Validity of Prediction of Thoracic Gas Volume and Body Composition Using Air Displacement Plethysmography in People Living with HIV in Southwest EthiopiaYohannes Markos1*, TeshomeGobena1 and MuluegtaShegaze2
- *Corresponding Author:
- Yohannes Markos
Department of Biomedical Sciences
Jimma University, Jimma, Ethiopia
E-mail: [email protected]
Received date: June 08, 2017; Accepted date: June 15, 2017; Published date: June 17, 2017
Citation: Markos Y, Gobena T, Shegaze M (2017) Validity of Prediction of Thoracic Gas Volume and Body Composition Using Air Displacement Plethysmography in People Living with HIV in Southwest Ethiopia. J Pulm Respir Med 7:411. doi: 10.4172/2161-105X.1000411
Copyright: © 2017 Markos Y, et al. This is an open-access article distributed under the terms of the Creative Commons Attribution License, which permits unrestricted use, distribution, and reproduction in any medium, provided the original author and source are credited.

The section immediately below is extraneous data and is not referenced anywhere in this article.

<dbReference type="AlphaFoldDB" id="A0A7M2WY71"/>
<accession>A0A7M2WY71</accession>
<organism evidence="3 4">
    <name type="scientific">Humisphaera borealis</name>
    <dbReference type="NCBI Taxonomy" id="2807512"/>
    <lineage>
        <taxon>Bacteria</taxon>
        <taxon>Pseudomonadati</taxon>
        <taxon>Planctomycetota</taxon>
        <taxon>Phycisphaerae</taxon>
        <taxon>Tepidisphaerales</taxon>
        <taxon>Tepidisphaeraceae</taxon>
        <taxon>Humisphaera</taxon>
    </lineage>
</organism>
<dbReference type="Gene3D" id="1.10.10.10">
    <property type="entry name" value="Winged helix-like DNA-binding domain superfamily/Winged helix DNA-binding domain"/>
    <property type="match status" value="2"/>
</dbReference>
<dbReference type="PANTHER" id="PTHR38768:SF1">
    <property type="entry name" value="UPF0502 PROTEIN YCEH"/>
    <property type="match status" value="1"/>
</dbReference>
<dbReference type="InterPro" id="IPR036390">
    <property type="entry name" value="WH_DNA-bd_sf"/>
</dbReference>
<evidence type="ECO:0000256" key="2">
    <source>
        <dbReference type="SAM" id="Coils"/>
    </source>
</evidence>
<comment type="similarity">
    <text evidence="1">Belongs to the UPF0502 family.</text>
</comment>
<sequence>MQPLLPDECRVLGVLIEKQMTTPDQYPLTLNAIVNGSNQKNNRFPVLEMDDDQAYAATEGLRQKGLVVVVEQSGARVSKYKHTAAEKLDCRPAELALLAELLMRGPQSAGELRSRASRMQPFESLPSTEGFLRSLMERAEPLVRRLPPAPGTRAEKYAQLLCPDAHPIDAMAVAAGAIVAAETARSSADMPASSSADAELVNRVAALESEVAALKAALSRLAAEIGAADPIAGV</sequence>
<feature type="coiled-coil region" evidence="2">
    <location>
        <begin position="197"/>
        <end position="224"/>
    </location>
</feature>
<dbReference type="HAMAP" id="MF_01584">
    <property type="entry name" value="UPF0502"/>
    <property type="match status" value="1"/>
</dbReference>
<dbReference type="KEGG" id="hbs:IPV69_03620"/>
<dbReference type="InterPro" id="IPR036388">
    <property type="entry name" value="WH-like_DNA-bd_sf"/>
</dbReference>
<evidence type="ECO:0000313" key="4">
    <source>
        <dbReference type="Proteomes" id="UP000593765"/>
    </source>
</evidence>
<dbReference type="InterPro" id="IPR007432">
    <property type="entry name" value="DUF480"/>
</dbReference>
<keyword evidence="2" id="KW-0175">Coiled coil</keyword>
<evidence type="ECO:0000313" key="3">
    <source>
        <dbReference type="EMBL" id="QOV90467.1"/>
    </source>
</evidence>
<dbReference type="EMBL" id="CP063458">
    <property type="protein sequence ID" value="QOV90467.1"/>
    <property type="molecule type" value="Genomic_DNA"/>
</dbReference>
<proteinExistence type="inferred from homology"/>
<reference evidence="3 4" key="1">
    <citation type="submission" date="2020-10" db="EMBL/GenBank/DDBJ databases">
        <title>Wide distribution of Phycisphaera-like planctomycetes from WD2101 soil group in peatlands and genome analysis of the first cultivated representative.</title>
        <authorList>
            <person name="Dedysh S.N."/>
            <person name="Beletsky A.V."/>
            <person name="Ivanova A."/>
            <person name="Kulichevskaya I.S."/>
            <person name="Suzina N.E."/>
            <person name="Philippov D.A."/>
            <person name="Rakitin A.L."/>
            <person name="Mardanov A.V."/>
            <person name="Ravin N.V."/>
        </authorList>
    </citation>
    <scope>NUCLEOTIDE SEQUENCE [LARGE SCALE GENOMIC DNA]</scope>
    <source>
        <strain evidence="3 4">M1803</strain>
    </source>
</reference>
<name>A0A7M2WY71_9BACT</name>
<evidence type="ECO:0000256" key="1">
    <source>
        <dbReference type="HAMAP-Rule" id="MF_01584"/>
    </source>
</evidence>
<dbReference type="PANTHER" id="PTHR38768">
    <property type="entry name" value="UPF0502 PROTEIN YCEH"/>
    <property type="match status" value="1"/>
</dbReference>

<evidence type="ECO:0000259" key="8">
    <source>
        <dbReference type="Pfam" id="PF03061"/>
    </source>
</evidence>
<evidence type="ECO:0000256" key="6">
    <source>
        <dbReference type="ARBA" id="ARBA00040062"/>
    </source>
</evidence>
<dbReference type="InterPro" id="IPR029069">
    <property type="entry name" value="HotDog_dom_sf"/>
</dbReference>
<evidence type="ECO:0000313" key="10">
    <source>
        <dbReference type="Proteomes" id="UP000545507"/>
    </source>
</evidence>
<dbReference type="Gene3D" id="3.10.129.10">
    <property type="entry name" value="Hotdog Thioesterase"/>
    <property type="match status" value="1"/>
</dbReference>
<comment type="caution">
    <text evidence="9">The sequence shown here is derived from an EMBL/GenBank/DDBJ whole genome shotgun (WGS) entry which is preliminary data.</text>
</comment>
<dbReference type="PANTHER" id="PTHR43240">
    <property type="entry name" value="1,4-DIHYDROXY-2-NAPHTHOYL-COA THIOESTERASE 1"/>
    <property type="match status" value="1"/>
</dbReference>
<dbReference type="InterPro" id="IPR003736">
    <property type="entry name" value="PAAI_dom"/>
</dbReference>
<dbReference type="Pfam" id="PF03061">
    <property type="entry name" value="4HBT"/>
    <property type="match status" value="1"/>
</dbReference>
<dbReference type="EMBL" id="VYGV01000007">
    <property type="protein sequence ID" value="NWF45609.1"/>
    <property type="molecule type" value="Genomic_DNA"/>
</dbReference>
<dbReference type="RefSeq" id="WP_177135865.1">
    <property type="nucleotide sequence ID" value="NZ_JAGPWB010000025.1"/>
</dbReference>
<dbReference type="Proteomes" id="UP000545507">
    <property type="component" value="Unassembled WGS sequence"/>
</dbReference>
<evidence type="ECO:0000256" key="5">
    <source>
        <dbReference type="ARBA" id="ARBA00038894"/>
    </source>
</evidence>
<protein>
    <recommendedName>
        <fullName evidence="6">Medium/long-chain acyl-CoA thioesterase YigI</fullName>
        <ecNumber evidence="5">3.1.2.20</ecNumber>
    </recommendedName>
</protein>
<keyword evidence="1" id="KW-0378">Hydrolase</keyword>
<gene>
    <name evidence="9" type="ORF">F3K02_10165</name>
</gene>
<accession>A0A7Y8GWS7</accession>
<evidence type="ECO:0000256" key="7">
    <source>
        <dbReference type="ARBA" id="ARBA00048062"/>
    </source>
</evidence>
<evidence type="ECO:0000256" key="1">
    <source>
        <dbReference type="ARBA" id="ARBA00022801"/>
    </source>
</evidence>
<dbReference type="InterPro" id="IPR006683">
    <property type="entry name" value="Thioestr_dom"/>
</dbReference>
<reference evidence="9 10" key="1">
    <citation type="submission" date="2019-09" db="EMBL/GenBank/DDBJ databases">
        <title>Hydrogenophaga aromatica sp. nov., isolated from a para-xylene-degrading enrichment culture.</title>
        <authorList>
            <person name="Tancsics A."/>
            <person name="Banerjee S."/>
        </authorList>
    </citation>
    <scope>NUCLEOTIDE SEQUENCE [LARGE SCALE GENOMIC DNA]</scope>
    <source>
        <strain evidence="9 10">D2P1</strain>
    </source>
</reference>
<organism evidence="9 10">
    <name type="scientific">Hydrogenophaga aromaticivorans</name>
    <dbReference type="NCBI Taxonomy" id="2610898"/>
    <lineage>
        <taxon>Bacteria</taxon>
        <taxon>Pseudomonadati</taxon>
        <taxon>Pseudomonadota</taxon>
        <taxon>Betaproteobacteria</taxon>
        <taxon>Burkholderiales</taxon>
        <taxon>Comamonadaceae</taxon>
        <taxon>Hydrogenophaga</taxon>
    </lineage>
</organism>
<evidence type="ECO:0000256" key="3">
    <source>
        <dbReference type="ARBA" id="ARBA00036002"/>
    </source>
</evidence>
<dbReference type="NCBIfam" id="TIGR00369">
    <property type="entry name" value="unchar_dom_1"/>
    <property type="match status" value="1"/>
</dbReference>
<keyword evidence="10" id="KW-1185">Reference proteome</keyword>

Background: Body composition assessment has become increasingly popular in clinical and research areas. But any body composition measurement technique that is used in both clinical and research settings should be reliable and valid. Objectives: Our first aim was to compare predicted thoracic gas volume (Vtgpred) with measured thoracic gas volume (Vtgmeas) using the BOD POD in people living with HIV/AIDS (PLWHA) in Southwest Ethiopia. The second aim was to determine the effect of thoracic gas volume (Vtg) measurement ways on estimation of body fat (BF) using the BOD POD in PLWHA in Southwest Ethiopia. Method: Cross-sectional study was conducted on 68 PLWHA who had follow up at Jimma University Specialized Hospital (JUSH). Subjects were collected using convenience sampling technique. Agreement between the methods was tested using paired t-test, Pearson’s correlation, linear regression, and Bland-Altman plot. Result: Much percent of study subjects were malnourished (60.3%). Vtg and percent body fat (%BF) did not differ significantly (p>0.05) between the two modes of assessment (predicted and measured). Strong correlation was observed between Vtgpred and Vtgmeas (r=0.82, p<0.001). Correlation between predicted %BF (%BFpred) and measured %BF (%BFmeas) was also strong(r=0.92, p<0.001). The regression of Vtgmeas(Y) against Vtgpred (X) (Y=- 0.369+1.140X, R2=0.68, SEE=0.015) did not significantly deviated from the line of identity. Similarly, the regression of %BFmeas (Y) against %BFpred (X=1ÃÂ·70+0.94X, R2=0ÃÂ·96) did not significantly deviated from the line of identity. Bland- Altman plot of the differences against the mean of Vtgpred and Vtgmeas and the differences against the mean of %BFpred and %BFmeas showed no systematic differences. Conclusion: The BOD-POD is a reliable technique to predict Vtg and body composition in PLWHA in Southwest Ethiopia. Therefore, researchers and clinicians can confidently use the predicted Vtg and body fat in place of the measured ones in PLWHA in Southwest Ethiopia.